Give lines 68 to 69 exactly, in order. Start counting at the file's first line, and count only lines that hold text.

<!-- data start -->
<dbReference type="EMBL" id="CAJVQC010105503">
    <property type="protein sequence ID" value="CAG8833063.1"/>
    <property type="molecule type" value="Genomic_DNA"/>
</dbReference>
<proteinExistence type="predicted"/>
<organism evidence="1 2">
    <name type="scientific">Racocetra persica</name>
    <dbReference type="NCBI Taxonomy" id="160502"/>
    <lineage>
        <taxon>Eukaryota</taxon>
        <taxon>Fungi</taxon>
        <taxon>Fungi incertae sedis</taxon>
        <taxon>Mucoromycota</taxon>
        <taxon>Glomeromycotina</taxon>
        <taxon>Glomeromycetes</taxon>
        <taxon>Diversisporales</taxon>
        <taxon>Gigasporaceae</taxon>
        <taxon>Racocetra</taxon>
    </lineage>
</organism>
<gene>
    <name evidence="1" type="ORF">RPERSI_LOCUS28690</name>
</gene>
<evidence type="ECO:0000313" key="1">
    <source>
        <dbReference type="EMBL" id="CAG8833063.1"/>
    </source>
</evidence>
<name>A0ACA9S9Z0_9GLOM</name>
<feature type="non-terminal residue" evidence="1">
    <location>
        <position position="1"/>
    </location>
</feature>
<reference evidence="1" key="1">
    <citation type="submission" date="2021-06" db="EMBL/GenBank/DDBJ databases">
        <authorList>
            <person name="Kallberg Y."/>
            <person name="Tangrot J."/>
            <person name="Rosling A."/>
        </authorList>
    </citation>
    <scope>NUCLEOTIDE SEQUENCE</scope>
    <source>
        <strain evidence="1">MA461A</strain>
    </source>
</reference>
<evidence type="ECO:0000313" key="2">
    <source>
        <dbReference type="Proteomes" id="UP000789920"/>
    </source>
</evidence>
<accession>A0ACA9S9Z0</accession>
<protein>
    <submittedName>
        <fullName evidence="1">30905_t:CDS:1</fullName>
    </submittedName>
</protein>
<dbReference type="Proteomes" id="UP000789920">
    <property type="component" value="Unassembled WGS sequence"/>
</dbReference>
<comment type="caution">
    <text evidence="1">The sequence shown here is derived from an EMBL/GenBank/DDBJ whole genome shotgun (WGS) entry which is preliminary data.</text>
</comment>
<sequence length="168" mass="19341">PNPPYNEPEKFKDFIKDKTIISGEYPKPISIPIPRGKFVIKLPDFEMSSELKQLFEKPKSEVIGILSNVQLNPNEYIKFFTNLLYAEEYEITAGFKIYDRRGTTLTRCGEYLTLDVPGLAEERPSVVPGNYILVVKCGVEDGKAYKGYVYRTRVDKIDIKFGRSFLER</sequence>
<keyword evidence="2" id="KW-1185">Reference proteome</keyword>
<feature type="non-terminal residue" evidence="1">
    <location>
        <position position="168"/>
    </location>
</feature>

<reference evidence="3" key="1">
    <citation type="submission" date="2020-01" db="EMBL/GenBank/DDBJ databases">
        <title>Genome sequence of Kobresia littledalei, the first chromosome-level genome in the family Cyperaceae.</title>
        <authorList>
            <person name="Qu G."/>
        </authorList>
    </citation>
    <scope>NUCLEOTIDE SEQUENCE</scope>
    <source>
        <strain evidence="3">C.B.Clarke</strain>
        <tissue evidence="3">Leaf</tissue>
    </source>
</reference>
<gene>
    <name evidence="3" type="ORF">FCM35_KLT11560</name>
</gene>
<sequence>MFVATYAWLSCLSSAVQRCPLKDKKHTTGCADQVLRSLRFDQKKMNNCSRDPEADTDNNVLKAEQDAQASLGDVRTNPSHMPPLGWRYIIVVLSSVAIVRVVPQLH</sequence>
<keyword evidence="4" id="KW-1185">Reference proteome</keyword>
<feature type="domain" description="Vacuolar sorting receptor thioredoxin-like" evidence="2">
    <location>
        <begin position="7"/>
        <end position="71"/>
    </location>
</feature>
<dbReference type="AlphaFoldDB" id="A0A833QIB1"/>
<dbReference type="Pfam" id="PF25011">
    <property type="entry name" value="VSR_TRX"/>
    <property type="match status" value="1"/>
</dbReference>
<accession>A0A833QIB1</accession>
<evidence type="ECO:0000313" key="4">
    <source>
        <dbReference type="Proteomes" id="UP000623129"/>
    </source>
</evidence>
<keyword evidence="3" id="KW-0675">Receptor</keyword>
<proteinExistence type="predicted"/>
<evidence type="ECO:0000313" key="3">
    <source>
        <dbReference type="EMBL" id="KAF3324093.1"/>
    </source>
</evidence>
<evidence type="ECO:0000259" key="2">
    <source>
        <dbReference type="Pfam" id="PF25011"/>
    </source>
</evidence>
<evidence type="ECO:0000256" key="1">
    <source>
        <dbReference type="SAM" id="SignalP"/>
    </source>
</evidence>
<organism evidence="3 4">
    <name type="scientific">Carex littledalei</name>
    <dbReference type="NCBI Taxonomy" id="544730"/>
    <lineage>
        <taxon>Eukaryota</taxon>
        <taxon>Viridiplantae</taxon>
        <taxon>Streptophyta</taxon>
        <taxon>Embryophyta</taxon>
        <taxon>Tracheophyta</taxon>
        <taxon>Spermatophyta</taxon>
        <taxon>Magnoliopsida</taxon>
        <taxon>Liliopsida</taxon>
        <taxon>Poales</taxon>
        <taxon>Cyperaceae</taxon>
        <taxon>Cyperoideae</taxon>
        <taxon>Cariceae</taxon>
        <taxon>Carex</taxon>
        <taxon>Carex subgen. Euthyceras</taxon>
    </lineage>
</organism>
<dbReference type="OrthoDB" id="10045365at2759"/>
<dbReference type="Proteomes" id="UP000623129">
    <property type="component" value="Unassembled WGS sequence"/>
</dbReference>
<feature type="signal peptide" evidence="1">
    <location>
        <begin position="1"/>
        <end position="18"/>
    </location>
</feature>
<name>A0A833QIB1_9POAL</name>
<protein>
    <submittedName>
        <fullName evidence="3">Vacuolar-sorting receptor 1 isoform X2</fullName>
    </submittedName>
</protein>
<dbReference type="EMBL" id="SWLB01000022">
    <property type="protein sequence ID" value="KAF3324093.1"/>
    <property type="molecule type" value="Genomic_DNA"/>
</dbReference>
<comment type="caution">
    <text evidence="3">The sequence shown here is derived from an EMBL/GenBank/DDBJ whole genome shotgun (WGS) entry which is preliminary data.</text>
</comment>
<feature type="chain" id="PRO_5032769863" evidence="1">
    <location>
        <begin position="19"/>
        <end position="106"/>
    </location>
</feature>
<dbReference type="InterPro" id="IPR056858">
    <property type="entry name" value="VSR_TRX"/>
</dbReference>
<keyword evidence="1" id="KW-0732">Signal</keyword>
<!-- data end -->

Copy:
    <location>
        <position position="168"/>